The Quest to watch Hulu on TV with an HD DVR

The world needs a comprehensive internet connected set-top box. There is no existing solution that allows you to:

  • Watch Hulu, YouTube, and other streaming internet videos on your TV
  • Record broadcast TV in a portable format (an HD DVR).
  • Download (via Bit torrent or Usenet) and view downloaded videos in portable formats (DivX, Xvid, other MPEG-4 variants)


After a couple days research, it looks like the best way to accomplish this is by using a Mac or PC with a TV tuner as a home video server. In my case, I already have a MediaCenter PC, but it isn’t in the TV room, so I’ve researched the best option for sharing videos over my home network. The result is the system diagrammed below. I haven’t actually set up the UPnP part of the network yet, but I will likely use iPodifier and PlayOn to transmit shows to a PS3 (which, though expensive, is also a blue-ray player). I am willing to hack a little bit, but am hesitant to embark on a major hacking expedition (doing stuff over SSH to an AppleTV, or installing MythTV to see if it supports my video card both sound like too much work).

I prefer to pay for high speed internet rather than cable/satellite TV. For some reason, I can’t stomach a monthly subscription for TV. $50-100/month = $600-1200/yr (although I do have ultra-basic cable because our TV reception is poor). A basic HD TiVo, the leading choice for a stand-alone DVR, is $299 without programming, $700 with lifetime service. This is too expensive, and still only solves 1 of the 3 criteria above.

On demand download services are more palatable, the leaders are:

But with all of these, you pay for a limited selection of old TV shows and movies. Rather than dropping $600 on a year of cable television, that money will go a long way towards a Mac Mini with EyeTV or a MediaCenter PC. Once you have either of those as a hub, it is easier to free up your content for viewing on other devices around the house.

Here is what I’ve found to be the leading software you can install on your Mac/PC DVR to share video around the house:

  • PlayOn (UPnP server for PC)  – launched a beta version recently and their site went down
  • iPodifier (file converter for PC) to automatically convert your Windows MediaCenter format files to iPod or AppleTV friendly format (MPG-4)
  • MediaTomb (UPnP server for Mac/Linux)

These are very promising because they don’t require a lot of hacking (although MediaTomb doesn’t seem have any installation instructions)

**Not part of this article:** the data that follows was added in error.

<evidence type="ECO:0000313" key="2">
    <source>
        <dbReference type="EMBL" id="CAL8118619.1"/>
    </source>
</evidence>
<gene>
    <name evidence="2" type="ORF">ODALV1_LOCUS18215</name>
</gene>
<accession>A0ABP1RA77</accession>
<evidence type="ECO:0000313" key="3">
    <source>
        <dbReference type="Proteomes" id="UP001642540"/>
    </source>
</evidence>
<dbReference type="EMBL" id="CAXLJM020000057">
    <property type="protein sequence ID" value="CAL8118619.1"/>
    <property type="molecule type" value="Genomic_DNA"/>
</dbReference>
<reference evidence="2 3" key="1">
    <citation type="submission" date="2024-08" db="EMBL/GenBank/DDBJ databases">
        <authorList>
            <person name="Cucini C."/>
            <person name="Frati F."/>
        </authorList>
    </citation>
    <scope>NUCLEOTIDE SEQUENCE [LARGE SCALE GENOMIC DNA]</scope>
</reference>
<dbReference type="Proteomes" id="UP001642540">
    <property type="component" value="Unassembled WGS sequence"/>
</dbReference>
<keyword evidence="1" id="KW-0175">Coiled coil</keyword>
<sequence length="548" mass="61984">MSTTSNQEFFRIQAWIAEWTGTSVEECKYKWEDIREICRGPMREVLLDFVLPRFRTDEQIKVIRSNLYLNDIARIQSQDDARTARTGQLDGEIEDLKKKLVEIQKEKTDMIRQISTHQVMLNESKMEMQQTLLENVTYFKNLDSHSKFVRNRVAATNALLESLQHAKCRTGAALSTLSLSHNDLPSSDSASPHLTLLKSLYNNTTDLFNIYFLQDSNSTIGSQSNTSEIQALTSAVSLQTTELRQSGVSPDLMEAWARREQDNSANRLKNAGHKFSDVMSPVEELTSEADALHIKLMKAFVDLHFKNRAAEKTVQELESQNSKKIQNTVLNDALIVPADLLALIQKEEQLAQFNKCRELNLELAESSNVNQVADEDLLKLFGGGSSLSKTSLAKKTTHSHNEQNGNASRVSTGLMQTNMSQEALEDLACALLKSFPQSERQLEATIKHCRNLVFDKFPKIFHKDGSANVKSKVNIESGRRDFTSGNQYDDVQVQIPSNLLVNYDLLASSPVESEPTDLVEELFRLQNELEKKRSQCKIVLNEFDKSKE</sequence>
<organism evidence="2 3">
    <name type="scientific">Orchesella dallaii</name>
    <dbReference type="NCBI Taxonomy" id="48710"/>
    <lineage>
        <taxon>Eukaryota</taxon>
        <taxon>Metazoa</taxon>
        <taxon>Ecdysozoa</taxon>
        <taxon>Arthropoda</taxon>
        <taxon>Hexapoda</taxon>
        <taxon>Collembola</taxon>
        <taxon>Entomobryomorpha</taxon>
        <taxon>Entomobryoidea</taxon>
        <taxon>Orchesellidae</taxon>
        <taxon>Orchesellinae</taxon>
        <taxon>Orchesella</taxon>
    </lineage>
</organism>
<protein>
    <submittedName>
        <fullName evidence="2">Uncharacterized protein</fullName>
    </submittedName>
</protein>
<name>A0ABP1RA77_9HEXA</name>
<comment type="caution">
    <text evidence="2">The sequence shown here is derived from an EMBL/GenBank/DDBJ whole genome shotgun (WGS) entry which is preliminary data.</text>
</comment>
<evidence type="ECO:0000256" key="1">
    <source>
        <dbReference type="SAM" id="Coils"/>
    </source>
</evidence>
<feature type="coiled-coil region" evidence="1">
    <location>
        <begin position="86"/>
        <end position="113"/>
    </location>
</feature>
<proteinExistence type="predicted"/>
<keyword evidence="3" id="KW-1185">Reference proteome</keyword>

UPnP Clients

  • PlayStation3 – should work with PlayOn and has a blue-ray drive.
  • XBox 360 – should work with PlayOn or PC MediaCenter (though I had bad experiences with first gen Xbox)
  • not AppleTV (requires hacking) – but should detect MPG-4 videos encoded by iPodifier

Other Links

Watching YouTube and Hulu on your TV


NEW YORK - MARCH 23:  Apple's new Apple TV advertisment is displayed  in an Apple store March 23, 2007 in New York City. Apple began shipping the Apple TV set-top device March 21, which wirelessly connects computers to televisions and retails for $299.  (Photo by Mario Tama/Getty Images)

Image by Getty Images via Daylife

I got this question from a friend the other day:

do you know if you can transmit the internet signal in a wireless network to your tv?  now we attach our laptop directly to the tv with a VGA adapter.  I want to avoid doing this and maybe buy and attach  some type of transciever to the television to access  the internet while sitting on the couch in our living room.

I am looking for a good answer to this also  I used to use my Xbox to stream recorded TV from a PC upstairs, but the video was always choppy over the wireless connection, and now it just plain doesn’t work because of some setup issue.

I found a few questionable products. I really doubt the video quality – in home wifi doesn’t have enough bandwidth to transmit HD video in realtime, it has to be cached on the set top box.

The only established products that I know of are AppleTV and Roku Netflix. But both of those lock you in to either Netflix or iTunes. ZeeVee looks promising (but wired and expensive).

Anyone out there know of other alternatives?

UPDATE: looks like there are some new developments with a Google Media Server Desktop Gadget. I’m also interested in the DLNA stuff. Not sure how it all works, still sounds hard to set up.

Technology Predictions for 2007 (a bit late)

MacBook Pro 15

On 16 December 2006, I started writing a post with my predictions for 2007.

I thought 2007 would bring…

  • An internet set top box
  • Rich Client Interfaces (WPF/E vs Flash and WPF vs. Apollo)
  • More Mashups & just maybe the Semantic Web (microformats would win)
  • And just maybe some cool robots

Those things didn’t really happen in 2007. We got Apple TV, but it was a closed system. WPF never materialized because Vista adoption was slow. The semantic Web didn’t arrive, but the Facebook platform sure did. Flying robots, well we’re getting closer.

There were some pretty significant technological shifts in my life in 2007.

Last year, I…

  • Switched from Microsoft Windows Vista to Apple OS X
  • Switched from Hotmail to Gmail
  • Spent a ton of time writing Facebook Apps
  • Coveted the iPhone
  • Watched You Tube Videos on Christmas eve with family (on a computer, not a set top box)

Here’s one more cool robot for you.

Zemanta Pixie